Rounding out the top three among employees was Florida Gulf Coast University, which also had a high number of students report similar feelings.
To account for the difference in numbers of respondents between students and employees (some schools had significantly higher responses from one group or another), we combined the responses of all students and employees to arrive at a weighted percentage for everyone who attends or works at each campus who also reported feeling some level of intimidation about sharing their political views because they didn’t align with the school’s prevailing liberal ideology.
Based on the survey data from more than 18,000 employees and students, here are all 12 of Florida’s state colleges and universities ranked in order of most to least politically oppressive:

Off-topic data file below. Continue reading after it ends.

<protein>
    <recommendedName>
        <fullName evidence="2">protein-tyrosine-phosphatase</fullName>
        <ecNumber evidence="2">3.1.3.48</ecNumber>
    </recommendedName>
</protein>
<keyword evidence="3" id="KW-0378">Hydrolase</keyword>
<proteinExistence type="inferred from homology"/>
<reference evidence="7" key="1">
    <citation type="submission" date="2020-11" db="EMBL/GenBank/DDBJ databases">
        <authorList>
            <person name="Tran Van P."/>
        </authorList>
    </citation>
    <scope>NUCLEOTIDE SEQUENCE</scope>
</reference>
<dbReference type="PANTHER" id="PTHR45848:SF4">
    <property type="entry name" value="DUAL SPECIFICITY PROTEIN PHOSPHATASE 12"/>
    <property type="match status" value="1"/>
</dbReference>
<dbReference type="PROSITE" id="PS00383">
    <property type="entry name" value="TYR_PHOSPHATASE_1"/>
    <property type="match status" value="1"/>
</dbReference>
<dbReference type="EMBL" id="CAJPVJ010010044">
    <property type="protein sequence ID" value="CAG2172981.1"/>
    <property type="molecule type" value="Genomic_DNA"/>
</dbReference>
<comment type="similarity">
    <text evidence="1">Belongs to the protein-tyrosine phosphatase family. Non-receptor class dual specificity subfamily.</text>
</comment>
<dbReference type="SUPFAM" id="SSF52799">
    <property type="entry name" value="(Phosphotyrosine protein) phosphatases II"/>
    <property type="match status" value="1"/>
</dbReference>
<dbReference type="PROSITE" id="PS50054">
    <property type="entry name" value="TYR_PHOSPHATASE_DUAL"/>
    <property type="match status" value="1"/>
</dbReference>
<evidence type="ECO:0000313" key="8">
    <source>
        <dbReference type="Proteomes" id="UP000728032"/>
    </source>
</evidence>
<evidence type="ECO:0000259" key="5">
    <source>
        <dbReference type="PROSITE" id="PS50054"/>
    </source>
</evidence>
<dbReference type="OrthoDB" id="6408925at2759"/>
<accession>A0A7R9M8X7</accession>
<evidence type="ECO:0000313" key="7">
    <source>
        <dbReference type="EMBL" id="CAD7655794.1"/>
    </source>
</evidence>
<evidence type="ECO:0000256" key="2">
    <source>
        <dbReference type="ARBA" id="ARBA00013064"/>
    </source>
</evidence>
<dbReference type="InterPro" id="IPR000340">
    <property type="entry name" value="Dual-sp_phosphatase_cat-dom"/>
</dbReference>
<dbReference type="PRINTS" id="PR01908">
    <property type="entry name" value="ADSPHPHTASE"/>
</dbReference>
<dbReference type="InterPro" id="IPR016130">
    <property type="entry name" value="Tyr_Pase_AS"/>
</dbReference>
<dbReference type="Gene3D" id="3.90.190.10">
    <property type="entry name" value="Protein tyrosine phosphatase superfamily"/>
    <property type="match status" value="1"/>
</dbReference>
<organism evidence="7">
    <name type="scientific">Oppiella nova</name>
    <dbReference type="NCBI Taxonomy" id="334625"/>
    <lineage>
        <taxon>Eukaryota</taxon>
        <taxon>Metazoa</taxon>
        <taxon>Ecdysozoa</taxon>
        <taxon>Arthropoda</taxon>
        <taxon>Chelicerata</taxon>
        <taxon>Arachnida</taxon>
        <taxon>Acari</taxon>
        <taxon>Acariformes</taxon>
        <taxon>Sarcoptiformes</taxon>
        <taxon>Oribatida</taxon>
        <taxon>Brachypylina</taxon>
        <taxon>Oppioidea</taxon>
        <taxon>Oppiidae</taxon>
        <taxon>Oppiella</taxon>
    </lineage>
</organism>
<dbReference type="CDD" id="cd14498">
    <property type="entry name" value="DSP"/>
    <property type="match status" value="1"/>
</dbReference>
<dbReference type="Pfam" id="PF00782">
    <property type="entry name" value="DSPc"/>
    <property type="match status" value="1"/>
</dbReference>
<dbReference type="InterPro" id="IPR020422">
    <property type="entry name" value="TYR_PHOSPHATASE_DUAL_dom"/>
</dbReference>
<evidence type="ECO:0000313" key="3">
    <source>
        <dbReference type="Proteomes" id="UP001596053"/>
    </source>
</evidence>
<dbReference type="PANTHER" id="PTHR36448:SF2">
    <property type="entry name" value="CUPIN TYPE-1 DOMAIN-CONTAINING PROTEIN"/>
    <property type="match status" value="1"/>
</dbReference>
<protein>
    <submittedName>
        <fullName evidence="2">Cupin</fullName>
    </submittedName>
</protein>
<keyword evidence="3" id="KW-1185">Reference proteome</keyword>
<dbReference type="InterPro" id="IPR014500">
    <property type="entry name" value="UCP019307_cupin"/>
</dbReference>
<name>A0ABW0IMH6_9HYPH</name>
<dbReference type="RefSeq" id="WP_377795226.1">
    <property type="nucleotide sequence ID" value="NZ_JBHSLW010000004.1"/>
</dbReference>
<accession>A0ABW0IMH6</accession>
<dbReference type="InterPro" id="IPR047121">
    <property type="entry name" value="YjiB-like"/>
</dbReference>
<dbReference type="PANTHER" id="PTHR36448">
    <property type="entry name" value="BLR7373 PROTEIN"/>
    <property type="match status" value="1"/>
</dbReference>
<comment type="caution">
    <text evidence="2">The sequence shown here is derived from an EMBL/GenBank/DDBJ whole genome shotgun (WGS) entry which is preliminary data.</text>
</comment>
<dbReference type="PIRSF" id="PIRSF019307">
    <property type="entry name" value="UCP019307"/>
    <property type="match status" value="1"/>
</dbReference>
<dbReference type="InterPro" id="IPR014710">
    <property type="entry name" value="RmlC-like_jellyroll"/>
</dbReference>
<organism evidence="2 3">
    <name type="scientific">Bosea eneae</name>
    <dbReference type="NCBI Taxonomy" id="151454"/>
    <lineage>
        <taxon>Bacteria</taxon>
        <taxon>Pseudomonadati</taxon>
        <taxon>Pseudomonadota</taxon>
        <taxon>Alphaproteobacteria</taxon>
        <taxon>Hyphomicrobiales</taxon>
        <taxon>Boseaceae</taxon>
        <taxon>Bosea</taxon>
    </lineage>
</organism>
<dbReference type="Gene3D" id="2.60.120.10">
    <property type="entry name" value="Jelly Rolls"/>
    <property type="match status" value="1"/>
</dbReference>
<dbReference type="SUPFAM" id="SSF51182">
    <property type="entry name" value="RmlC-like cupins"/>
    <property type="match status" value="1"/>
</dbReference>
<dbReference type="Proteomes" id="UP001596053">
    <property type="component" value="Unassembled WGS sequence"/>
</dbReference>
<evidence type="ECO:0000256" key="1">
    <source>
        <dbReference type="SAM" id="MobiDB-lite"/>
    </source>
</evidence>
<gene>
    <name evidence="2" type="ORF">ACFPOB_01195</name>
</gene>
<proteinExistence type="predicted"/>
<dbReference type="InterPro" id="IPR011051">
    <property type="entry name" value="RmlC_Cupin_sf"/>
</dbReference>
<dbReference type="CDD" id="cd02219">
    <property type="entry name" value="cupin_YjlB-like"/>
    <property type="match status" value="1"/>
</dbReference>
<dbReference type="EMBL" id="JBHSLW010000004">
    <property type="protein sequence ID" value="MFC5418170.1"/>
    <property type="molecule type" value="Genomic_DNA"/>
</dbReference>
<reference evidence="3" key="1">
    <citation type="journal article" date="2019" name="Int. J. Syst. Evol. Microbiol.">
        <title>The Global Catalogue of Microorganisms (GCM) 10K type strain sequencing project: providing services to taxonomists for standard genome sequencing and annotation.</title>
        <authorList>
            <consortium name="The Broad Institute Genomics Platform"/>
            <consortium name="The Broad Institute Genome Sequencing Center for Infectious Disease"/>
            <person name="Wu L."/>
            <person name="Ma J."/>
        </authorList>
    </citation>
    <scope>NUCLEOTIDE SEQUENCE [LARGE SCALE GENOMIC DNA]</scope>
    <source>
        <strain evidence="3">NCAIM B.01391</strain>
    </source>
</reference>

By a wide margin, the University of Florida, based in Gainesville, ranks the worst overall. Roughly two in five – 40% – of the people on UF’s campus don’t feel comfortable enough to share their real views on political matters. While detractors may argue that the survey results are too low to provide a realistic picture of what’s really going on at the school, pollsters and data scientists say that’s not true. At best, they say, the total percentages at each school might skew in one direction or the other, but the sample sizes are large enough (significantly larger than most scientifically accurate political polls) that even if every single student and employee at all 12 schools were surveyed, UF would still almost certainly rank worse than its peers.
Likewise, Florida Gulf Coast University isn’t far behind UF, with nearly the same number of students, professors and staff complaining that the campus environment is politically oppressive and intimidating.
Rounding out the worst three schools is a bit of surprise: Florida State University. While FSU didn’t rank in the worst three in either of the individual surveys, the combined results reveal that FSU’s campus is among the least politically tolerant schools in the state.